Although it is difficult to answer this question with any level of confidence, there is a sense that pro-playoff sentiment is currently rising.
Check out this excerpt from a recent op-ed by Michael Wilbon in the Washington Post:
There is reason to believe, though, that the tide has turned in college football. Ten years ago it seemed a majority of people who follow the sport — maybe as high as 75 percent — favored sticking with the traditional bowl system. Anecdotal evidence now suggests 75 percent of people who identify themselves as football fans now favor some kind of college football playoff.
And Wednesday a House subcommittee on commerce, trade and consumer protection passed a bill aimed at bringing down the BCS.
If the bill becomes law it would prevent the BCS from calling its game a "national championship game" unless it was the result of a playoff system.
Okay, you're asking what good that does?
Plenty. One, it's symbolic. It puts The Cartel on notice that somebody its size is watching. Two, it says people in general are fed up with the BCS's arrogance and sense of entitlement. No, the matching of TCU and Boise State was not part of The Cartel's plan. There was a draft order of the BCS bowls and the Fiesta made its selections.
The Fiesta, mind you, was the biggest rebel in modern college football history, having elbowed its way into a New Year's Day slot when the Rose, Sugar, Orange and Cotton didn't want any piece of the Fiesta. The Fiesta is the last entity to beat The Cartel at its own game, back in the late 1980s when it matched Penn State and Miami and was the first game to go prime time on a separate night from the others.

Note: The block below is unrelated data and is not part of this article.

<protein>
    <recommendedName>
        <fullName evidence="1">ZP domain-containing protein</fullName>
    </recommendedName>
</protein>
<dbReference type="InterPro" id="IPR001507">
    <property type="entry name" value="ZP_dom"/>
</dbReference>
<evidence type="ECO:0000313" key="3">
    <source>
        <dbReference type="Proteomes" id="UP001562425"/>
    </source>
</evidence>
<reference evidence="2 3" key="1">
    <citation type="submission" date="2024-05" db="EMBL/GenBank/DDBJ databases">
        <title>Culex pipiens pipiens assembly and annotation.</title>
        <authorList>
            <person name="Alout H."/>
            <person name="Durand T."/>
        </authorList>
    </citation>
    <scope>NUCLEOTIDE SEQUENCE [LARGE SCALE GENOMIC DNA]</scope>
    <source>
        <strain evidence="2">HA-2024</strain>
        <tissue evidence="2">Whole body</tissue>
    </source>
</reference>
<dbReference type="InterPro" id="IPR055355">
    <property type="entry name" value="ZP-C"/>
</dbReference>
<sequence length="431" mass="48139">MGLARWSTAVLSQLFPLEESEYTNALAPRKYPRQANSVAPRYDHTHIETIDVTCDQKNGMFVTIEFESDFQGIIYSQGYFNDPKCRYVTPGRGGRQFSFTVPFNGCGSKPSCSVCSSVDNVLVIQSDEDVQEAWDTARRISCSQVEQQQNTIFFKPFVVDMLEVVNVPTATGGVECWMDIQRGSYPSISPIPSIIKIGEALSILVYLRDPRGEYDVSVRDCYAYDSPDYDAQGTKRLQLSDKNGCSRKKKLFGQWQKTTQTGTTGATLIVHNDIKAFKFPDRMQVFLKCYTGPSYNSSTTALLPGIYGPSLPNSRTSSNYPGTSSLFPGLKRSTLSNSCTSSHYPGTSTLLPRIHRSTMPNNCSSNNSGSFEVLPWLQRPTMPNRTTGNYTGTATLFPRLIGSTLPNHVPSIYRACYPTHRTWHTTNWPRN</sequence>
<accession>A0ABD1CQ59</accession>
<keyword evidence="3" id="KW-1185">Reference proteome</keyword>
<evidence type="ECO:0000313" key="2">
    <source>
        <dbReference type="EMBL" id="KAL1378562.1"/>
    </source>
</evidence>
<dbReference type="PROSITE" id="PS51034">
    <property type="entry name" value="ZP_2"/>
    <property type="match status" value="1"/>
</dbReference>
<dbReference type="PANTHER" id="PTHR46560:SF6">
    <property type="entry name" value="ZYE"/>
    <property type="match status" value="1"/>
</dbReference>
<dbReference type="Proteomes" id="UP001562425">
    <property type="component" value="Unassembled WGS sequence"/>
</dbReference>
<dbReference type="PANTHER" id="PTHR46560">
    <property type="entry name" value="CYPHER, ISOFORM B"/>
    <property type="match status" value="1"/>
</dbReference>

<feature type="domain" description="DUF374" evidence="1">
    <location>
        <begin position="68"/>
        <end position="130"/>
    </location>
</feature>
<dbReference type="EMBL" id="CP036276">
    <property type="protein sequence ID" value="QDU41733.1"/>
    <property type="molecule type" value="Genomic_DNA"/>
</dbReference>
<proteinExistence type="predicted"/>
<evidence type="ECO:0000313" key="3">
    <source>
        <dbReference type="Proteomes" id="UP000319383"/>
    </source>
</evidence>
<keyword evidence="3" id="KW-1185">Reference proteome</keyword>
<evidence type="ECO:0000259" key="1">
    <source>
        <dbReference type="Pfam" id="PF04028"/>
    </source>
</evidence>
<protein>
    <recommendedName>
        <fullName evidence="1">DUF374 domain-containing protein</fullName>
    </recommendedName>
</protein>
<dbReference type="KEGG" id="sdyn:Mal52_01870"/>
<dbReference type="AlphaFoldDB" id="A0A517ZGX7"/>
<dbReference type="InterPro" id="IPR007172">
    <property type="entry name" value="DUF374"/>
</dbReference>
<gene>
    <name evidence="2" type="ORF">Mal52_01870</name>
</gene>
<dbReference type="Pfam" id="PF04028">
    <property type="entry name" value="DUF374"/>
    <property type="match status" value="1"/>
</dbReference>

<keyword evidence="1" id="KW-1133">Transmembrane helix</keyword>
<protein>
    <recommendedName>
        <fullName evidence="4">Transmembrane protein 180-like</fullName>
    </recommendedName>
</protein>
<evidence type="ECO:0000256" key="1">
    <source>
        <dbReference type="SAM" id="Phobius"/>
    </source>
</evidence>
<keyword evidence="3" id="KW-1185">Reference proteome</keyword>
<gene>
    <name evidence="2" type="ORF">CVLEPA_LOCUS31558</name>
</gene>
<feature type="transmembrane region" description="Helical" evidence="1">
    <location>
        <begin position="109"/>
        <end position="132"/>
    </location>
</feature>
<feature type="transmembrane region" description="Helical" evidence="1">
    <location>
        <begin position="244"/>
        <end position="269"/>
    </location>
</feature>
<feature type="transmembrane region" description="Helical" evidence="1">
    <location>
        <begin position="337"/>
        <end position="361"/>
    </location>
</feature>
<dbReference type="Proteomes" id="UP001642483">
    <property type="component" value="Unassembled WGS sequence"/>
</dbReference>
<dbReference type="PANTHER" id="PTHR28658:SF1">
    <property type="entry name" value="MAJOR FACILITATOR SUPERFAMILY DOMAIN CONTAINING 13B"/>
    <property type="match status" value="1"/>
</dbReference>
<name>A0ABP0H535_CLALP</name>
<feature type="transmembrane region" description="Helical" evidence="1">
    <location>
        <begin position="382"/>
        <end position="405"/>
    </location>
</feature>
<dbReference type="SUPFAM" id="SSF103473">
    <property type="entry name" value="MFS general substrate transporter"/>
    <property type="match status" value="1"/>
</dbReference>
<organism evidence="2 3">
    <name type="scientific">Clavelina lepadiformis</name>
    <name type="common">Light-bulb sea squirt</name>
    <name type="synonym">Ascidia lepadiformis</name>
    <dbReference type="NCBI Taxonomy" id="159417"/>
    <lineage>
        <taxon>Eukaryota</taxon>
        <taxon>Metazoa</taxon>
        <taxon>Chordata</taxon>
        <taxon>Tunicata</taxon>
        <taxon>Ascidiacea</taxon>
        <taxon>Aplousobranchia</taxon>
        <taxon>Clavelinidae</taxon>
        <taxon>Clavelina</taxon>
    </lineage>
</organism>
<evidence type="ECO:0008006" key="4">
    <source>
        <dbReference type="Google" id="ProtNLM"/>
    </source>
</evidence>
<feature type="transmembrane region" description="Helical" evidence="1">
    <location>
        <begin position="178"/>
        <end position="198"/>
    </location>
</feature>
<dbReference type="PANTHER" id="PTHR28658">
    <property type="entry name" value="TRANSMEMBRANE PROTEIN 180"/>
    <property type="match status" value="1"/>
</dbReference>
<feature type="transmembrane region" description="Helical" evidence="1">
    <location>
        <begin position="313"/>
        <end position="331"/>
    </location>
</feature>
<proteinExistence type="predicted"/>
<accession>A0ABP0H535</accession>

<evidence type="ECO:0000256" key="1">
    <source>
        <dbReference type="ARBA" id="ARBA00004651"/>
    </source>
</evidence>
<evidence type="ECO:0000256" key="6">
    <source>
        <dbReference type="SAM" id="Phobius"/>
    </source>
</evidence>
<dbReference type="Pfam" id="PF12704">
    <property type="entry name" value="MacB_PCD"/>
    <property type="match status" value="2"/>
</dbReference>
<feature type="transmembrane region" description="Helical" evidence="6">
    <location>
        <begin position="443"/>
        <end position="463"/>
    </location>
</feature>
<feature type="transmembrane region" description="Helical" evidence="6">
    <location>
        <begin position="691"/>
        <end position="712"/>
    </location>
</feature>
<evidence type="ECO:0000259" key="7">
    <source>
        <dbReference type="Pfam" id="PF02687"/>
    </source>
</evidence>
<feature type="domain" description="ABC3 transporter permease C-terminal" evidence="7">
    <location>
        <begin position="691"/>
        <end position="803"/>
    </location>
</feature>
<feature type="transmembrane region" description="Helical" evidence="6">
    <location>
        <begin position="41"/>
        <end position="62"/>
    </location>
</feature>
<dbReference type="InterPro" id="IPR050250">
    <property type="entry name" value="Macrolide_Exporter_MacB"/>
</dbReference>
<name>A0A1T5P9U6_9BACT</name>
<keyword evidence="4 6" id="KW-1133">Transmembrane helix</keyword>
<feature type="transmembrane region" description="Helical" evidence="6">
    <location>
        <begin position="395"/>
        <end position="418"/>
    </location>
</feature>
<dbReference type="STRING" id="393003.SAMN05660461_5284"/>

Still, if there's a presumption out there that the fix was in to keep TCU or Boise State away from Florida in the Sugar Bowl or away from Georgia Tech in the Orange it's merited because the BCS has done everything possible to actively and intentionally exclude the Mountain West and the WAC and MAC and others from the party.
If restraint of trade is involved — and there are those who make the case that it is, what with millions of dollars being paid out for reaching these games — then Congress ought to be involved. We're talking about American higher education here, or at least the front porch of those institutions.
Also worth reading is a recent piece in USA Today:
College football lacks a playoff for one reason: Creating one would threaten revenue streams that go to entrenched interests.
An eight-game playoff could undermine the advantage that six major conferences have in dominating television revenues and bowl game appearances. Teams like Boise State and Texas Christian University, overperforming outsiders from non-BCS conferences, would be greatly helped having a clear path to the top.
A playoff would almost certainly devalue the bowls that have sprouted up over the years. Even if the four major bowls — Rose, Fiesta, Sugar and Orange — were incorporated into a playoff, as many people say would be necessary to overcome opposition, the math works against their interests. An eight-team playoff would involve seven games. A four-team playoff would mean three games. Neither is ideal for maintaining the primacy of a four-member club.
Ultimately, the distorting role of bowls and the exclusivity of the major conferences violate the spirit of competition. It is impossible to find a champion when some worthy competitors — including three of this year's five undefeated teams — have no way of winning their way to a title game. It is also a problem when bowl organizations see college football's role as providing them a living.
The powers that be in college football will not cede their position without a fight. They will not yield to reason or public sentiment.
For these reasons, we'll take the meddling of Congress. It might not be ideal. But for sports fans, it's all we've got.